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Booze Flows In The Middle Of The Day -- On A Tuesday -- At Holiday Party For LA City Employees

MONTEREY PARK ( — Hennessy, margaritas and rum.

Those were but a few of the libations on offer at a recent holiday party for some employees of the City of Los Angeles Bureau of Sanitation — in the middle of the day.

CBS2 investigative reporter David Goldstein arrived at a party for city trash collectors on a Tuesday and found that many of the city employees spent hours drinking and eating inside Luminaria's Restaurant in Monterey Park, an upscale Mexican restaurant with expansive views of the city, before returning to work.

About 70 city employees attended the event. Some arrived in vehicles bearing the logo of the sanitation bureau, starting at around 11 a.m.

Each attendee paid $35 for buffet food. But many of the employees broke out their wallets and bellied up to the bar, too.

"Do you have frozen margaritas?" one partygoer wearing a city ID badge asked.

"Can I have a rum and Coke, please?" asked another.

The party lasted into the early afternoon. Some workers left the venue after 3 p.m.

Khalil Gharios, a sanitation division manager who made nearly $175,000 last year, was seen on camera during the party toasting over a shot at the bar. As he left the restaurant, he could be seen heading for a city car, keys in hand.

When he was greeted by Goldstein, Gharios appeared to reconsider getting behind the wheel and gave his keys to a woman he said was his designated driver.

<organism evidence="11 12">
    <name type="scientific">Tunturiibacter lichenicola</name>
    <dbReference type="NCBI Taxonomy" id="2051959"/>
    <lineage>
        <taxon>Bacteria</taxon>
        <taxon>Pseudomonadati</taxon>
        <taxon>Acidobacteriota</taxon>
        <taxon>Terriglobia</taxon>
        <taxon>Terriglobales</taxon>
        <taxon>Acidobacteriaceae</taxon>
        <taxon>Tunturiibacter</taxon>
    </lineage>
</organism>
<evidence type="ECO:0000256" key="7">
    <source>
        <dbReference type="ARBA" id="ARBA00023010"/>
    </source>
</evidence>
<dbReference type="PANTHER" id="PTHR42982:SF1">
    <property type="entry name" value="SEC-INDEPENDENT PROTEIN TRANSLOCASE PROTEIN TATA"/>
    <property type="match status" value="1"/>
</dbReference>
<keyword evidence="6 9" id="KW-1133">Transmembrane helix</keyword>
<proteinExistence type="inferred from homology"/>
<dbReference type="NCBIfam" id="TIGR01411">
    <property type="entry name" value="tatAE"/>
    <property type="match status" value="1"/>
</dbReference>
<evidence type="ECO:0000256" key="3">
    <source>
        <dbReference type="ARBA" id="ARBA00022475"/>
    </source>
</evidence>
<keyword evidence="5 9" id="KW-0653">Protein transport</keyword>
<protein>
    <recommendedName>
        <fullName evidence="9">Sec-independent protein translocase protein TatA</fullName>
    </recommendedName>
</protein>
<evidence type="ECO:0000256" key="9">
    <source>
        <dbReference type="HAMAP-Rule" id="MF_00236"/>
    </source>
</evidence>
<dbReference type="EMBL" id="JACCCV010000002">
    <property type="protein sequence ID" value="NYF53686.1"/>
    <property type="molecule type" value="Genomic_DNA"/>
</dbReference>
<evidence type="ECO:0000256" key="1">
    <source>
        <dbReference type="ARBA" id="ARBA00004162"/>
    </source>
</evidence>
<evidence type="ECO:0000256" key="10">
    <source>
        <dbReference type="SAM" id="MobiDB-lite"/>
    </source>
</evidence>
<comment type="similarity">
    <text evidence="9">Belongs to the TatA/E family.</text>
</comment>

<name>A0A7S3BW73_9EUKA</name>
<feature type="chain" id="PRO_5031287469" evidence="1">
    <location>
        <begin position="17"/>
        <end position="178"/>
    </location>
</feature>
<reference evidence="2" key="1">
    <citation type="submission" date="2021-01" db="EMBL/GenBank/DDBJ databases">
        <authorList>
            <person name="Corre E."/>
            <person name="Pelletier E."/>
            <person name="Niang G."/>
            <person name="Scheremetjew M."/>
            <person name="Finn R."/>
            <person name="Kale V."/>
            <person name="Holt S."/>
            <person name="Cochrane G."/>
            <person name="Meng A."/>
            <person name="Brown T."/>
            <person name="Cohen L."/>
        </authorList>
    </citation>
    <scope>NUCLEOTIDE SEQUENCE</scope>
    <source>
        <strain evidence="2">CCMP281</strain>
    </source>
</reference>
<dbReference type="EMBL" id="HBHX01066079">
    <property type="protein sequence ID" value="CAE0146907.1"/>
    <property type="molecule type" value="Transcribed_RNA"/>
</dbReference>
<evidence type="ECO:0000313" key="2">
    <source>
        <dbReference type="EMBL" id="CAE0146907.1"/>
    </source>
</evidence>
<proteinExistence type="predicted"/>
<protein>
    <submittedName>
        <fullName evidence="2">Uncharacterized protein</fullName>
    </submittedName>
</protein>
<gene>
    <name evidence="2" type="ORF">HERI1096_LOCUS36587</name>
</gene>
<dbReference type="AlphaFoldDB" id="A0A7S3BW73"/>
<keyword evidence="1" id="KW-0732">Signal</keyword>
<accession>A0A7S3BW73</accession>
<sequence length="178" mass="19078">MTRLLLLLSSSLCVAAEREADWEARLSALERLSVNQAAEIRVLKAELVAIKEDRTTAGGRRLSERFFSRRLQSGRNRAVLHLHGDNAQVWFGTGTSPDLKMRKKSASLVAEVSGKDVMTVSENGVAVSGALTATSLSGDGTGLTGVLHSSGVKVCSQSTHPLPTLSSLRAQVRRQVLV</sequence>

Asked whether city employees were allowed to spend hours at a party in the middle of a workday, sanitation officials said some but not all of the 70 employees who attended took a few hours of vacation time to attend. Some were also "off duty," the department said, although no paperwork was provided to substantiate that claim.

Sanitation department officials were invited to the party, but appeared to receive an invitation listing an event running 90 minutes shorter than the 4-hour affair that took place.

Some workers went right back to work after partying for hours, and that didn't raise any red flags at the sanitation department.

"As long as they were not impaired, there's nothing prohibiting that," an official said.

Kris Vosburgh of the Howard Jarvis Taxpayer Association said he has concerns, especially since the cars do not have breathalyzers to verify that the employees are sober when they return to work.

"That's a strange policy for a taxpayer-supported institution to have," he said.

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